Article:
Subsidies to the fossil fuel industry are around $750 billion a year globally. Yet, we allocate only $4-5 billion a year to the poorest countries for adaptation. Responding to climate change in a fair and equitable fashion will require a major shift in our priorities.
Personal actions are important, but systematic problems move beyond individuals. We need to seek local, state, and national policies that create better systems. We need to recognize that in the U.S., billions are spent responding to climate-related disasters every year that have serious impacts for people of color and low income populations. We need to be proactive and push our cities and towns to take climate change seriously, and to prepare for disasters in ways that prioritize the needs of those most vulnerable to the impacts. Climate change should serve as a catalyst for us to challenge existing systems of inequality and to work for something better.
Beyond COP21, you’ve witnessed or participated in many international negotiations. Why have we been so slow to make progress?
A major reason we’re not addressing climate change is that it’s going to involve major changes. It may be difficult; it may be painful, but it also reveals opportunities for us to build a better society. We need to focus on solutions and really understand the severity of the problem. It’s going to have very real implications for us, our children and our grandchildren — even if we completely change course. Countries like the Philippines and Bangladesh have already experienced devastating disasters. Unless we take far bolder action some small island states such as Tuvalu will completely disappear under rising seas. We need to work to ensure that all lives are valued in this context of a warming world.
You’ve mentioned that you have three, young children. Do they add a personal layer your work?
I certainly want to do what I can to be sure they have a livable planet. I want to help my kids develop empathy, to be responsible, caring and understand that the world is a complicated place. It’s hard to fully understand how to parent in a moment of climate change; how to help them grapple with complex and daunting problems. But I also underestimate their abilities to understand complexities, to understand the world. They certainly are not numb to injustice and the lack of fairness in the world. Often times they remind us how the world can and should be. I think they inspire us to be better people in that way.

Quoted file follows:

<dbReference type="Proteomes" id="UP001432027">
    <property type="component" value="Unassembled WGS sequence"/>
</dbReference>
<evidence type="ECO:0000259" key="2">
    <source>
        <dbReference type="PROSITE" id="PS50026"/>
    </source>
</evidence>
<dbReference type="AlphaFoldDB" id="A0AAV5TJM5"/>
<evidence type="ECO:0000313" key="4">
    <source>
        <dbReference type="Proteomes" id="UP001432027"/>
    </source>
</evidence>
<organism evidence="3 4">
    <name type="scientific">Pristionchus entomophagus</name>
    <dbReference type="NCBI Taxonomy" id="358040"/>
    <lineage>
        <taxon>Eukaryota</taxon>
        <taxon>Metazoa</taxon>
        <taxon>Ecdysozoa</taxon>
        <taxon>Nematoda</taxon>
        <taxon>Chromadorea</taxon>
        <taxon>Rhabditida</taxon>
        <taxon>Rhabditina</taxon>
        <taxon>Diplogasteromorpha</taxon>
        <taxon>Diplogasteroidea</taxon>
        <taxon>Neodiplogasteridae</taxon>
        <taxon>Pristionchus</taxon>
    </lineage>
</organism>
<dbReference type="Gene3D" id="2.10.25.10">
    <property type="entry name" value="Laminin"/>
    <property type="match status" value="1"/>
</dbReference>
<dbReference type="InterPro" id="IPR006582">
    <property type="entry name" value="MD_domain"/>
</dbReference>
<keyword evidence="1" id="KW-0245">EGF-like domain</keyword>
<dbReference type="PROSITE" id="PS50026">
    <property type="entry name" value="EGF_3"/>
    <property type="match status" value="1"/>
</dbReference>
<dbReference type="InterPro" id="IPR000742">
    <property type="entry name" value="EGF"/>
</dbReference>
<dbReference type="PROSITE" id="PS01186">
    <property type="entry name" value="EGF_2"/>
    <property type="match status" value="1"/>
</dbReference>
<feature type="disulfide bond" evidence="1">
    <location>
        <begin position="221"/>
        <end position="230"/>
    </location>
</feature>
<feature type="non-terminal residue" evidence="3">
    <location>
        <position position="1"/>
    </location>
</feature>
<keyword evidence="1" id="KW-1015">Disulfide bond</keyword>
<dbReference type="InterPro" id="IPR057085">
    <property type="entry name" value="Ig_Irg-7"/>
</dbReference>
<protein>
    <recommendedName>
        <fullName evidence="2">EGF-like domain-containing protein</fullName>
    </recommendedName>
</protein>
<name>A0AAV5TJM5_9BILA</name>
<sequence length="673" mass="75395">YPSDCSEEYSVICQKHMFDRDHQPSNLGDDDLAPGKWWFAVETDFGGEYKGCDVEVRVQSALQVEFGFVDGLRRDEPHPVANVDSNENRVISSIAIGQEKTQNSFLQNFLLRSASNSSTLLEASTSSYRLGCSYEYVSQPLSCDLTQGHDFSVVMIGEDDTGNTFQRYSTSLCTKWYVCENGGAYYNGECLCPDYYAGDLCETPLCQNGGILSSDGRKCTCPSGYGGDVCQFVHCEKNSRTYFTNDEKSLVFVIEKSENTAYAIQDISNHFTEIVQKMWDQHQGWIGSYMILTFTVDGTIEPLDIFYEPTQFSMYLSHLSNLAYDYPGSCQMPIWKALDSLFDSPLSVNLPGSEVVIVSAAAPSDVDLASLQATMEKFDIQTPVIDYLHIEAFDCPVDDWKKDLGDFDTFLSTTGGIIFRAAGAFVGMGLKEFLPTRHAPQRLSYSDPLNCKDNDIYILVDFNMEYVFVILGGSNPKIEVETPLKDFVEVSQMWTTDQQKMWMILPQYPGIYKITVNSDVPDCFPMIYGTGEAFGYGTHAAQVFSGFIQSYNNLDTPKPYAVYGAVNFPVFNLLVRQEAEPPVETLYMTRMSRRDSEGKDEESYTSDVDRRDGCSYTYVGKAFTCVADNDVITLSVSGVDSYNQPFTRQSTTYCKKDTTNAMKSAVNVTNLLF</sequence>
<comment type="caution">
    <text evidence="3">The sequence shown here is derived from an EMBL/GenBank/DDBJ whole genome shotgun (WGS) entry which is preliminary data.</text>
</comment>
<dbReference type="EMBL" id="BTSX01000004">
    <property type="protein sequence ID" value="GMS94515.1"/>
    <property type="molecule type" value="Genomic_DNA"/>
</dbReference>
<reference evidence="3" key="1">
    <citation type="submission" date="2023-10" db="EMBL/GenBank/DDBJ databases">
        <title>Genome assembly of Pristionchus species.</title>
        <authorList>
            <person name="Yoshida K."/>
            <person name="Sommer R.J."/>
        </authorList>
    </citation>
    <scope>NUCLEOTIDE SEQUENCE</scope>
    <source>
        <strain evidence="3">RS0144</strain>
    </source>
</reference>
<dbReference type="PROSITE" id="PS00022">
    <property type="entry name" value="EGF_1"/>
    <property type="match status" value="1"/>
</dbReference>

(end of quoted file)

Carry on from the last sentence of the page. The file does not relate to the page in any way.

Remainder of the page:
About David Ciplet
Dr. David Ciplet earned his Ph.D. in Sociology at Brown University. His research has been featured in journals such as Global Environmental Politics, Global Governance, and Social Movement Studies, and in media outlets including The New York Times, Washington Post, The Guardian, Bloomberg BusinessWeek, Reuters, Radio Australia, and The International Herald Tribune.
Prior to earning his Ph.D., he worked for NGOs on issues of waste, energy, and climate justice, and as a middle school teacher. As an Assistant Professor of Environmental Studies at CU, he teaches courses on themes including Environmental Justice and Community Engagement; Waste and Global Justice; and Power, Justice and Climate Change.